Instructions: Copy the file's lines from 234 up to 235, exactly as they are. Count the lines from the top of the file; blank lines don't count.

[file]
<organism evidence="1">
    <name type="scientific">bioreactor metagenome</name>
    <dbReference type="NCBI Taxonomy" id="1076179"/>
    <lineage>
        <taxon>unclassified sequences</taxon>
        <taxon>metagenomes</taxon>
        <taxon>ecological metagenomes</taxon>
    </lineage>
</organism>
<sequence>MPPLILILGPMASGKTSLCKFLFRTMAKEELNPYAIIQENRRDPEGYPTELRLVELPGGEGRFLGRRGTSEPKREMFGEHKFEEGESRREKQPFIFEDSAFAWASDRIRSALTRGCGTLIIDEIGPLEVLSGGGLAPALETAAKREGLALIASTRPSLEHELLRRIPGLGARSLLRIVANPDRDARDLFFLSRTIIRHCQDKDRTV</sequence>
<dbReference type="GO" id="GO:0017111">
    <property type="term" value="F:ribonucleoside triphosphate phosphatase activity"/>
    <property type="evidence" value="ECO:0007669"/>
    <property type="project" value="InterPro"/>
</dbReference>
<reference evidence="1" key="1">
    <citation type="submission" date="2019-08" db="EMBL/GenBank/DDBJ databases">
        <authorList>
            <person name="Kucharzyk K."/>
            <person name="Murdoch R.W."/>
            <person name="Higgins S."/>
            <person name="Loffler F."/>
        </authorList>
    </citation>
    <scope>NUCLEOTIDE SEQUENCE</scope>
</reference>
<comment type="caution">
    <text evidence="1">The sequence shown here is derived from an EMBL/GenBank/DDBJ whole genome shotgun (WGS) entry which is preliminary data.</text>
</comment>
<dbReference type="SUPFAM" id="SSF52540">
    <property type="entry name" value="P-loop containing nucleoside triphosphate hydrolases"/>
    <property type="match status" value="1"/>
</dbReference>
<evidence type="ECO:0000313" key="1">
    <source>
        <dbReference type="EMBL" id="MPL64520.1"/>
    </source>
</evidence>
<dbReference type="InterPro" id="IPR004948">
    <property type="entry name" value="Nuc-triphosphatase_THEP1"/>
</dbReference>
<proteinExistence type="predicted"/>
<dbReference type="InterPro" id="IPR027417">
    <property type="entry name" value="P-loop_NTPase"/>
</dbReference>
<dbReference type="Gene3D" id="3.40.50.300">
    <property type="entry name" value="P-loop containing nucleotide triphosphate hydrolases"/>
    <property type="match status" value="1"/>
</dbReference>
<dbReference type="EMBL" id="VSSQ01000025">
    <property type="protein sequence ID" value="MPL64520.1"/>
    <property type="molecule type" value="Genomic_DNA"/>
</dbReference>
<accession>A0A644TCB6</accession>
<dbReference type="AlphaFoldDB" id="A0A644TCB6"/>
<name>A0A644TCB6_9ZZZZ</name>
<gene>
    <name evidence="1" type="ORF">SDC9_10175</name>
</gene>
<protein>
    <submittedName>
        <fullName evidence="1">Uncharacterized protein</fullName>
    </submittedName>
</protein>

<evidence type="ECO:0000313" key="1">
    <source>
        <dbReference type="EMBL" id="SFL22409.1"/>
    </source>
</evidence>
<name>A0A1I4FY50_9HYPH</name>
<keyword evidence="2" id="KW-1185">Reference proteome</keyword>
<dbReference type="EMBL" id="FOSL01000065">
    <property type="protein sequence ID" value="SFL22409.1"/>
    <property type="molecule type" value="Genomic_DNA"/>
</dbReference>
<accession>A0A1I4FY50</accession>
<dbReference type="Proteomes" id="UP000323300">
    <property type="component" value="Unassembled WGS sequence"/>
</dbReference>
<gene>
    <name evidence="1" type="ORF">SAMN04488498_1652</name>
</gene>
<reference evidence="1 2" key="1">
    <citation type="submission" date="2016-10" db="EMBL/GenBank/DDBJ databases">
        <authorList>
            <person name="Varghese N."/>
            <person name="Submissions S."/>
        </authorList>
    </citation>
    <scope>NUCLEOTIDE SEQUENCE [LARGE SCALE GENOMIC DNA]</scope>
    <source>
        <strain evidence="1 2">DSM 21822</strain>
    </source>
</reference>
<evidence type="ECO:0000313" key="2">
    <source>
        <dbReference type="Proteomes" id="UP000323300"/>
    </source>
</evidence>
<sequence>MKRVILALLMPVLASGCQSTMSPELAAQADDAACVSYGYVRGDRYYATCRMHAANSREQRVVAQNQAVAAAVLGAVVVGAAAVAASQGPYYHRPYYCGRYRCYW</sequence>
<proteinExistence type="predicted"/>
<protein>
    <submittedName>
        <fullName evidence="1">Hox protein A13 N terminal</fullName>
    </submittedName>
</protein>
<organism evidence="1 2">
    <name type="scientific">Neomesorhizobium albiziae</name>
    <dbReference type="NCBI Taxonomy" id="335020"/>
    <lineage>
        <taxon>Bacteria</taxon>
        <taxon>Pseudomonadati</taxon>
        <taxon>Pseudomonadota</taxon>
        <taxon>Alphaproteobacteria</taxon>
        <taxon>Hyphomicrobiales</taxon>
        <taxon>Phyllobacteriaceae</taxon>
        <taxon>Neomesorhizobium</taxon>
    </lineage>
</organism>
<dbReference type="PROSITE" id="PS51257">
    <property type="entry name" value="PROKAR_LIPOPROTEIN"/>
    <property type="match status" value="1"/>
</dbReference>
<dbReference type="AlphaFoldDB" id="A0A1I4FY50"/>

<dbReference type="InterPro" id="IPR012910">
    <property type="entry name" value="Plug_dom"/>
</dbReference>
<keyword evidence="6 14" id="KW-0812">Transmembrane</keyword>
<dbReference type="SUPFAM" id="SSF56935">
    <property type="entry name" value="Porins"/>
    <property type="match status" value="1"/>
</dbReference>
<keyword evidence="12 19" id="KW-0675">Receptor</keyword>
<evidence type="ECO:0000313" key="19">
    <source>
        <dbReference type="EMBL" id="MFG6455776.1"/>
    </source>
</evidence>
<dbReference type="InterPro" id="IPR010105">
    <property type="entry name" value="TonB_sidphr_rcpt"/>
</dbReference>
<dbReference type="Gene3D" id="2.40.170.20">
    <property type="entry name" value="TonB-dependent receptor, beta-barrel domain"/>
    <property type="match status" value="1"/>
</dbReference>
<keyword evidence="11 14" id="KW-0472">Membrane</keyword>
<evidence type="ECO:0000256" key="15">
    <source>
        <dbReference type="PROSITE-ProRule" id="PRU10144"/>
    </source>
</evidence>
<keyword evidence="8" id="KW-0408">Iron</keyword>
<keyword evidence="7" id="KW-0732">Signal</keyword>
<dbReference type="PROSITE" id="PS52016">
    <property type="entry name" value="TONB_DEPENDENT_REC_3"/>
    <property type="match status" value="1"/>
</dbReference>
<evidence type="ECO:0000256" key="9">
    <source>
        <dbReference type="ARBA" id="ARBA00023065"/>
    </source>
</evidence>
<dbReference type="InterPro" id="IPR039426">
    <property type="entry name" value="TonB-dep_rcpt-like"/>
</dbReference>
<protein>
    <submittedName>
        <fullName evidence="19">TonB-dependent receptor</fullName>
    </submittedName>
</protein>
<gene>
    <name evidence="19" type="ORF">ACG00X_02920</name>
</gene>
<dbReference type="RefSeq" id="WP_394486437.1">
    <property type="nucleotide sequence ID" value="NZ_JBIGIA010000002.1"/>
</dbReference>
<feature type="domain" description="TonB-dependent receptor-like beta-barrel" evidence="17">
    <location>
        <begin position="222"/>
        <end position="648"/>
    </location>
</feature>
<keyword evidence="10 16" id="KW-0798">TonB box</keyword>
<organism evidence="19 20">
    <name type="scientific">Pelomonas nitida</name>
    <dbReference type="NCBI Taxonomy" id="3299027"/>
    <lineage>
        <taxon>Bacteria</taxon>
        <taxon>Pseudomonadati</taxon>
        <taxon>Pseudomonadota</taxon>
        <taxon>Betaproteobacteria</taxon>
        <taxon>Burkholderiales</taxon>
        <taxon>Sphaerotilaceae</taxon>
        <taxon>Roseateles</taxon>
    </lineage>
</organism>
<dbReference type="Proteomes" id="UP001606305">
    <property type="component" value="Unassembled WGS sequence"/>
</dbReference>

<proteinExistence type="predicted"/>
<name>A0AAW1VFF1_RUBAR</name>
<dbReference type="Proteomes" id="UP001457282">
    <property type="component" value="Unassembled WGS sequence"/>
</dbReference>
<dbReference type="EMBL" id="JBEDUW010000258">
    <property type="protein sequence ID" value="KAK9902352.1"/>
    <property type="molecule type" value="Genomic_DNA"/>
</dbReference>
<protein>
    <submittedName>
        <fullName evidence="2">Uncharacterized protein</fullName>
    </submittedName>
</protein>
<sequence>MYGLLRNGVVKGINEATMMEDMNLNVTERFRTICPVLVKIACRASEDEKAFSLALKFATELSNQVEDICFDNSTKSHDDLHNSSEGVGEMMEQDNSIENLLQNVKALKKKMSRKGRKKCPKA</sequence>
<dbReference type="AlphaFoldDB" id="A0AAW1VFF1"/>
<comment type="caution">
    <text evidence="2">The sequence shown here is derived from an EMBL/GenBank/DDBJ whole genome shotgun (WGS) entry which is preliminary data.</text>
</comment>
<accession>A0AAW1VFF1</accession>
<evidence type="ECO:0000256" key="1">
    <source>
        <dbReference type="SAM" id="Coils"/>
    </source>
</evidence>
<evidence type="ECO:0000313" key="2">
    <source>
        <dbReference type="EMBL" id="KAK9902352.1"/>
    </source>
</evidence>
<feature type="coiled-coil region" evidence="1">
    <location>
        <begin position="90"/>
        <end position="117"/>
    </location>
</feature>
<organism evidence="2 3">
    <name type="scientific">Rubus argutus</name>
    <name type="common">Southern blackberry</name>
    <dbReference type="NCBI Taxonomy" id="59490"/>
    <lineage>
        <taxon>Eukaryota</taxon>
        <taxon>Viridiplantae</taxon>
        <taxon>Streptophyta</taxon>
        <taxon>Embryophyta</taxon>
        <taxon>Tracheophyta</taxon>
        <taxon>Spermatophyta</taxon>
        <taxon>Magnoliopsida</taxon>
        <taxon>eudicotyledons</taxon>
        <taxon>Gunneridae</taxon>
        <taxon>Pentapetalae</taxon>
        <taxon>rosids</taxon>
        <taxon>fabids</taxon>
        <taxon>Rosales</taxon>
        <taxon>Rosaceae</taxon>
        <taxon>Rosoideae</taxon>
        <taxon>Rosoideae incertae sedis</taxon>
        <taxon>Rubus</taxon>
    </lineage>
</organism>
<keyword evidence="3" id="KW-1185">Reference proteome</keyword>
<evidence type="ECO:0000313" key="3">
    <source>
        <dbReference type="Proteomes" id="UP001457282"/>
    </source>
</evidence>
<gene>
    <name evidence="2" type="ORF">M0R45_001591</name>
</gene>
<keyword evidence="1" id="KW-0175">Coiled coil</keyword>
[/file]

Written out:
    </location>
</feature>